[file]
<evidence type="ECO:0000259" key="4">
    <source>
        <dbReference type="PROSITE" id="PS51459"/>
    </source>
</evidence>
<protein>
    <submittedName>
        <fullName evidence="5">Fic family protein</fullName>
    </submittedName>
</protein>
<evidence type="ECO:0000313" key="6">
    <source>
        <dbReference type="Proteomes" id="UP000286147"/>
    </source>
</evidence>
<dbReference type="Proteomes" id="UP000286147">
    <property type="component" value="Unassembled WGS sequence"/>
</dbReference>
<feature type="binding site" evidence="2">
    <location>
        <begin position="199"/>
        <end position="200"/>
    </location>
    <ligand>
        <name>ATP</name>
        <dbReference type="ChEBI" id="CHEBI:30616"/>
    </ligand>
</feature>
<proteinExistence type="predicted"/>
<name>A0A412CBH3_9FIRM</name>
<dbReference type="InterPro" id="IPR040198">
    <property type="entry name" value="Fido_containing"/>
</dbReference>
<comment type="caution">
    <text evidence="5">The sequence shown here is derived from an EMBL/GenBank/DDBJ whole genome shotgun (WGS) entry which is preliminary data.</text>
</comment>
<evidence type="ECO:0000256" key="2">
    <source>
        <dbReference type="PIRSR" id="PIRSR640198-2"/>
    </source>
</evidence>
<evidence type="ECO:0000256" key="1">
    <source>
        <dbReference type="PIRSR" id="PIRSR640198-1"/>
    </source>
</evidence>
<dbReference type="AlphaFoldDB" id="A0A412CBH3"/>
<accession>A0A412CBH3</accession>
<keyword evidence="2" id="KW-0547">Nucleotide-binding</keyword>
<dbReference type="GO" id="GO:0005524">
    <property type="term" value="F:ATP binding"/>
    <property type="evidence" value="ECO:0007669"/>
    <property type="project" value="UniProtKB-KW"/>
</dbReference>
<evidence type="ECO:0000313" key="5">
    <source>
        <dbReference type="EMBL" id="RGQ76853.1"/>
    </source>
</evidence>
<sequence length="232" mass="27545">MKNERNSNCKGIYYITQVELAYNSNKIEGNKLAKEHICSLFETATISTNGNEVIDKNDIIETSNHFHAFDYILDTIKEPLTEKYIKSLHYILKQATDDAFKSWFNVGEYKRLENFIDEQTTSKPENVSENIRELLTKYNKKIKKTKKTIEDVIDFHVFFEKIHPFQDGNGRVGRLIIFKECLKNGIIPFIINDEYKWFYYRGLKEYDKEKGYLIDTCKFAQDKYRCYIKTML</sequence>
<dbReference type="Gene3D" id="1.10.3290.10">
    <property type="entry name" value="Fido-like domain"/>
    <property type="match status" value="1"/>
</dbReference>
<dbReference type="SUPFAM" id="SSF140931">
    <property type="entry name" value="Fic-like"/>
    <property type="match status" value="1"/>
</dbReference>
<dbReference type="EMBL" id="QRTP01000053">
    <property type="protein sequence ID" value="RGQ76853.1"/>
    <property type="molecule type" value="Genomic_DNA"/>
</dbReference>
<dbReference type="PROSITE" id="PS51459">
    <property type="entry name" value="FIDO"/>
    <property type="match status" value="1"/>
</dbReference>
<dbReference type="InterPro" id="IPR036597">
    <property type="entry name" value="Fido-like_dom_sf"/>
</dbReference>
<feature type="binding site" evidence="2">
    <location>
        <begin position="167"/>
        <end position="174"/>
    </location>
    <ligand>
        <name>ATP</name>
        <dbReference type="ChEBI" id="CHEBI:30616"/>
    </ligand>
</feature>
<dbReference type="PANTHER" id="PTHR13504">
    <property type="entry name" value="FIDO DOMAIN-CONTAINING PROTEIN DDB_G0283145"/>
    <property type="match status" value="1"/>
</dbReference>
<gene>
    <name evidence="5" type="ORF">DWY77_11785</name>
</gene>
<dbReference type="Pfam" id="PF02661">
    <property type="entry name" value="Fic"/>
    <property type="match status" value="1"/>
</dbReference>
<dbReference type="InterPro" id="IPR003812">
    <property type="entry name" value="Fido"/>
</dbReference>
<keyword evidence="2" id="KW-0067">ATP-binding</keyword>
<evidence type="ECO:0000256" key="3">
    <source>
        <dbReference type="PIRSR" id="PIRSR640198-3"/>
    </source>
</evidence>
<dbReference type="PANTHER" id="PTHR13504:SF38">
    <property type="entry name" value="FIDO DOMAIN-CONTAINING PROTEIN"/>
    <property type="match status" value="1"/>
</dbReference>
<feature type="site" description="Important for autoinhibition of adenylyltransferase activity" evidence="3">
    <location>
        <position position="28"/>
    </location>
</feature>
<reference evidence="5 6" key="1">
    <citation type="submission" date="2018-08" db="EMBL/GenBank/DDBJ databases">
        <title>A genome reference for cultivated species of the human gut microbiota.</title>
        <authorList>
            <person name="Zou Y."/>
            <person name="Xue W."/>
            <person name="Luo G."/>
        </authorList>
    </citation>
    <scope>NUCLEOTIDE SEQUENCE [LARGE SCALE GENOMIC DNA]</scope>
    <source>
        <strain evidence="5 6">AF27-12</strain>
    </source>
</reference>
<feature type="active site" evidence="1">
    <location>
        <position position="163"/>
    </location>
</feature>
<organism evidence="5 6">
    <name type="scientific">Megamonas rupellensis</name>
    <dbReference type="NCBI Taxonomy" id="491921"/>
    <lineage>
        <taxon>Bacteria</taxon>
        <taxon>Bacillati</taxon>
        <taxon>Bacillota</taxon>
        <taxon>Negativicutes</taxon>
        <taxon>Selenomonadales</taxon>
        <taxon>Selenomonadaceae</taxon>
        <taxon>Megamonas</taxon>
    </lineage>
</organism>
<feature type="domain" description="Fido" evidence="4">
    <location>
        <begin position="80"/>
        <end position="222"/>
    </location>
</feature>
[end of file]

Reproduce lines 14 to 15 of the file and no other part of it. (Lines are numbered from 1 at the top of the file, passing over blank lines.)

    </source>
</evidence>